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This article was published 4/9/2013 (1264 days ago), so information in it may no longer be current.
Close to $75,000 was spent on a signing ceremony involving Manitoba Hydro and Tataskweyak Cree Nation upon conclusion of a deal to partner in the development of the proposed Keeyask Dam, according to documents obtained by the Canadian Taxpayers Federation.
As well, lawyers and consultants billed the First Nation more than $250 per hour to aid it with its negotiations with Hydro. And when Hydro balked at paying more than $250, the band passed a resolution covering the rest, with amounts in the tens of thousands of dollars to several firms.
Colin Craig, Prairie Director of the CTF, said the information, received as a result of freedom of information (FIPPA) requests, highlights the need for full disclosure of the details of costs of negotiating partnership deals with Aboriginal groups in the construction of the Wuskwatim, Keeyask and Conawapa dams as well as a new hydro transmission line. Of the four projects, only Wuskwatim has been built; the others are in various stages of planning or regulatory approval.
Previously, Manitoba Hydro has revealed that the costs of these negotiations has totalled $224 million, but it has not provided detailed breakdowns of the costs.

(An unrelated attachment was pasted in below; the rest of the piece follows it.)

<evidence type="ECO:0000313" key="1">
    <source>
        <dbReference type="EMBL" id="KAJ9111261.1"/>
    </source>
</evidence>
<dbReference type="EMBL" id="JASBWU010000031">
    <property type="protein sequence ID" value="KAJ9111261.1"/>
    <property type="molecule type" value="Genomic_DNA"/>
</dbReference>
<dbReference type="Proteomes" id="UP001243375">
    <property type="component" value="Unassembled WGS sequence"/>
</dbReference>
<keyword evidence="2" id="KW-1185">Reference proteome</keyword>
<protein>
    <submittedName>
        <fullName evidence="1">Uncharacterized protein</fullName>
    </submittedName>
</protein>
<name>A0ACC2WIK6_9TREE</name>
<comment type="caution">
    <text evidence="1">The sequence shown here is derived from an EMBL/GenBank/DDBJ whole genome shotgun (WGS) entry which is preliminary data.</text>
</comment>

Craig said the latest tidbits of information the CTF recently received are troubling.
He said the $74,757 spent on the Keeyask signing is "a huge, huge amount of money" given "there are serious poverty concerns in that community (Tataskweyak)."
More troubling, Craig said, are the revelations about how much consultants and lawyers were billing — "astronomical amounts" well over $250 per hour.
"It confirms what we’ve been saying all along that there’s a whole industry of consultants and lawyers that are just milking the system and making million and millions of dollars on all these negotiation costs," Craig said.
He demanded that the Selinger government investigate the matter and direct the Crown corporation to reveal cost details of its negotiations with First Nations. And he urged the public to request that the provincial auditor general investigate the matter.